The narrative commentary on the Divine Service was adapted from a piece written by Professor John Pless. It was suggested that the notes from the Narrative Service on
Nov. 8, 2009, should be made available for the congregation and others who might be interested. Here is part 2.
Having received the Lord’s forgiveness, we are glad to enter into His courts with praise and thanksgiving. This entrance is made in the Introit with the Lord’s own words, most often drawn from the Psalms. Most often the Introit is chanted by the Choir or Cantor.
- Introit –
Kyrie Eleison is a Greek phrase meaning “Lord, have mercy.” In the Kyrie we come before the King of Mercy with the prayer that was on the lips of Blind Bartemaeus, whom Jesus healed. We approach our Merciful Savior and King as citizens of heaven, seeking His mercy for our salvation, the peace of the whole world, the well-being of His Church, our Worship, and our everlasting defense.
The Gloria in Excelsis (Glory to God in the Highest) (p. 187ff)
The Lord to whom we cry for mercy is the Savior who has come to us in the fl esh. The Gloria in Excelsis (Glory to God in the Highest) echoes the hymn that the high angels of God sang to the shepherds at Bethlehem. In this hymn we acclaim and extol the Son of God who humbled Himself to be our Brother and now reigns over us as Savior from the right hand of His Father. In Divine Service I, an alternate to this hymn is “This is the Feast of Victory” taken from the Book of Revelation. This hymn proclaims the victory of the Lamb who was crucifi ed for us. It is appropriately used at Easter and Ascension.
SALUTATION, COLLECT – (p. 189)
The pastor stands in the congregation as Christ’s servant. The vestment he wears indicates that he is not speaking on his own, but as one sent and authorized to represent Christ Jesus. As the authorized representative of the Lord, he says “The Lord be with you.” The congregation responds “And with your Spirit” or “And also with you.” Pastor and the congregation are bound together in this salutation or greeting as the pastor prays the Collect of the Day on behalf of the gathered congregation. The Collect is a short sentence that “collects” in one short request all it is that we are asking God to do for us on the basis of the Word which we are about to hear, both read and preached.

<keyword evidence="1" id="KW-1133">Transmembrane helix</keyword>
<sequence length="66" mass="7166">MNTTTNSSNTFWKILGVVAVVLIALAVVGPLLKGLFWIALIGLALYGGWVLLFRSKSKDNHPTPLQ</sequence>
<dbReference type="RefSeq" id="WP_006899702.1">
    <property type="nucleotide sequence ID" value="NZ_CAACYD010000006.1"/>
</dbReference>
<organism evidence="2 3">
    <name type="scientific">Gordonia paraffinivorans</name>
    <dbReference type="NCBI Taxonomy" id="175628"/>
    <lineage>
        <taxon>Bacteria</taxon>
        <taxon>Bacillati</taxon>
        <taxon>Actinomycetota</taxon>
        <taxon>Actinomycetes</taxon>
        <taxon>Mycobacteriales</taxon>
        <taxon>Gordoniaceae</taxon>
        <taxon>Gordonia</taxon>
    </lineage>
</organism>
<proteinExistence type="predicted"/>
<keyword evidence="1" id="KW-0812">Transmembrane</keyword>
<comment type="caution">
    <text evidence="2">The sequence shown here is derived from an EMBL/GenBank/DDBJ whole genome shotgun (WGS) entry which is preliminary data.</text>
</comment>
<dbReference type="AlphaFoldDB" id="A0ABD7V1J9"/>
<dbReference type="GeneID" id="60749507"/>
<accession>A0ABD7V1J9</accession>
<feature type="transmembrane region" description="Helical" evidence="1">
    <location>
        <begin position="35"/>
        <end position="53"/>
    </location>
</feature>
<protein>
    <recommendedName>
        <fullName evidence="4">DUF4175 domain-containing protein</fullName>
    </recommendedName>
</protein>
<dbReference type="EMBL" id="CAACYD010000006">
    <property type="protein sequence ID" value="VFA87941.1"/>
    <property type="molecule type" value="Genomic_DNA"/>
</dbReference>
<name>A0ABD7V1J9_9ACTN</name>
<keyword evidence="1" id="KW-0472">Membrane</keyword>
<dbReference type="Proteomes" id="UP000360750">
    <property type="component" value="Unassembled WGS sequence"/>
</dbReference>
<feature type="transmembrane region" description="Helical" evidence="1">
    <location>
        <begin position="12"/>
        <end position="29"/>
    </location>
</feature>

OLD TESTAMENT READING, GRADUAL, EPISTLE, VERSE, HOLY GOSPEL
In Ephesians 4, the Apostle Paul tells us that the Ascended Christ gave gifts to His Church: Apostles, Prophets, Evangelists, and Pastor-Teachers. These gifts are made manifest in the Divine Service as we hear God’s Word read and proclaimed. First, we hear from a Prophet in the words of the Old Testament Reading. After the Scripture is read, The Pastor or Assisting Elder proclaims “This is the Word of the Lord.” The Lord’s Word is embraced by the congregation’s response of thanksgiving: “Thanks be to God.” In this way, the church confesses Holy Scripture for what it is-–the Word of God. The Gradual, selected verses of Scripture, is sung by the choir or congregation. The Gradual is a “bridge of praise” that links the Old Testament with the New Testament. On many occasions an Anthem refl ecting on the common theme of the readings is sung by the choir. This is offered so that those who hear might anticipate the Word of God that will follow. Second, we hear from an Apostle in the words of a New Testament Epistle. From the Apostle we are given the truth that is found only in Jesus for faith and life. The “Alleluia Verse” is then chanted by the Choir or Cantor. This Verse is our anticipation of the Lord who comes to us in His words. These words are spirit and life. Third, we hear from an Evangelist in the words of the Holy Gospel. In the words of the Evangelist we are given the Word of Life, Jesus Christ. The congregation acknowledges the Lord’s presence in His Gospel by standing and extolling His glory and praising Him.
In His name with Thanksgiving,